US Citizenship Isn’t Only For People Who Can Afford It
On every Constitution and Citizenship Day since my first year as mayor, the city of Boston proudly celebrates the signing of the U.S. Constitution on Sept. 17, 1787, by helping hundreds of people apply for citizenship.
But this year, I am not celebrating. Instead, I am calling on the U.S. District Court to stop a new federal rule that mocks the values America was founded on, a rule that would make citizenship a privilege only for those who can afford it and impossible for the millions who cannot.
On Oct. 2, the U. S. Citizenship and Immigration Services (USCIS) is nearly doubling the cost of applying for naturalization — from $725 to $1,200 — and eliminating the fee waiver for almost all low-income residents. USCIS is also increasing the application fee for people seeking permanent residence (a green card) and creating a new application fee for those requesting asylum. The United States would become one of only four countries to charge people who are fleeing persecution and hoping to find safety.
These changes are destructive and I am asking the federal court to halt them immediately. That's why the city of Boston — together with 33 other American cities and counties, the United States Conference of Mayors and the Metropolitan Area Planning Council — is submitting an amicus brief today in the Project Citizenship lawsuit against the Department of Homeland Security to block the new rule.
Right now, about 9 million people across the country are eligible for U.S. citizenship. In Boston, that number is more than 30,000 residents. Citizenship is important because not only are people able to assume their full rights and responsibilities in this country, but research also suggests that naturalized citizens earn between 5% and 15% more than non-citizens, boosting our economy and generating more tax revenue to invest in our communities. Becoming a U.S. citizen means making a commitment to America, choosing this country for future generations and finding a place of belonging in our communities. That commitment is a fundamental engine of our country’s existence and success.
This opportunity should not be reserved for those who can afford it. I am committed to making sure Boston will always be a welcoming city for people seeking better lives for themselves and their families.
That is my family’s experience, and it’s why I’m mayor today. My parents came to Boston in the late 1950s from Ireland, carrying very little with them except a desire for opportunity. Boston gave them the chance they needed to start a family and contribute to their community." I will never forget the excitement around my mother's citizenship ceremony at the State House in 1992. It was a profound moment that capped off our family’s long journey and our commitment to this country. I’m grateful every day that American citizenship was available and affordable to us.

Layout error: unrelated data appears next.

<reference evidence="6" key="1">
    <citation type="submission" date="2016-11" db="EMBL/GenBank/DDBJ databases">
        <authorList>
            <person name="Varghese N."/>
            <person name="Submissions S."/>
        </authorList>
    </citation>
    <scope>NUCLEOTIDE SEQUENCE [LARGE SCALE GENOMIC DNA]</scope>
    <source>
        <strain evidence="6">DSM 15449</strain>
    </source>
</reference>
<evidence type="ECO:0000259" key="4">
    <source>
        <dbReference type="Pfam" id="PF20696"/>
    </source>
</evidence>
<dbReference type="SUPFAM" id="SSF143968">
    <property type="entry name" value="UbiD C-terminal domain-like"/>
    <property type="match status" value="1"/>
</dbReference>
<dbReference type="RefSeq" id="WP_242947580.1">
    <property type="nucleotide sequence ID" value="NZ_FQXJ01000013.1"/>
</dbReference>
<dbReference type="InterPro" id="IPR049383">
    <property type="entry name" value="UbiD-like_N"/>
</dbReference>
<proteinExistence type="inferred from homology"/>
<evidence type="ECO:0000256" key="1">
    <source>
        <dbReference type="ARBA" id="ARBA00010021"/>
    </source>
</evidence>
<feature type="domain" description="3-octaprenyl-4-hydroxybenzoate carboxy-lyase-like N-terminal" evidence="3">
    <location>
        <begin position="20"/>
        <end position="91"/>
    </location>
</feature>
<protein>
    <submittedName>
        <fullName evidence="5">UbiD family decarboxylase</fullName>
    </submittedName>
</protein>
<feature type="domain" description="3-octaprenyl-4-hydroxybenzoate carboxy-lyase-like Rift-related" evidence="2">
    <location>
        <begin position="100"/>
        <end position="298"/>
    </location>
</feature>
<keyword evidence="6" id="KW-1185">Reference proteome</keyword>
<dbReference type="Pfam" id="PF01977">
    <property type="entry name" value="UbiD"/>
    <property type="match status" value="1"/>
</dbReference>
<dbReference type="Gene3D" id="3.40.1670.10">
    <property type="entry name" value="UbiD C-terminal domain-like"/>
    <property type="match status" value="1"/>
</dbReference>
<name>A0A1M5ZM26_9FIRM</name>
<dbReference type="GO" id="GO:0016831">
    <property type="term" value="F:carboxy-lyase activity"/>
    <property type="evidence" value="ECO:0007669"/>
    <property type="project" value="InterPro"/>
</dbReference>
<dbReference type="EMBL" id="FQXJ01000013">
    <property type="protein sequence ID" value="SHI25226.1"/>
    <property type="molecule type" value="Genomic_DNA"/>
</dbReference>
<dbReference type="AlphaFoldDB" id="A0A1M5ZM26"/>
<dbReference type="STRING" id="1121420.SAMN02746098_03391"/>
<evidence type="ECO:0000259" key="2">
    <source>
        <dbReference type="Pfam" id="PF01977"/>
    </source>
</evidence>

That is why, since my first year as mayor in 2014, the City has celebrated U.S. Constitution and Citizenship Day by partnering with Project Citizenship for the largest annual citizenship workshop in New England, when more than 400 community volunteers, law students and pro bono attorneys help hundreds of people with their citizenship application for free. Last year, we helped 440 people, and nearly 60% of them were low-income and qualified for the fee waiver.
Because of the coronavirus pandemic, Citizenship Day must be virtual this year, and because of the USCIS rule change, I am encouraging eligible residents to apply for citizenship now before the Oct. 2 fee increase. But the court must act, because citizenship is a bipartisan issue that is fundamental to America’s survival. The idea of America, while not always met in practice, is a country built by everyone who believes in it, no matter their race, gender, place of birth or socioeconomic status. That is an idea worth fighting for.
And in Boston, we will always stand with those who proudly call America home.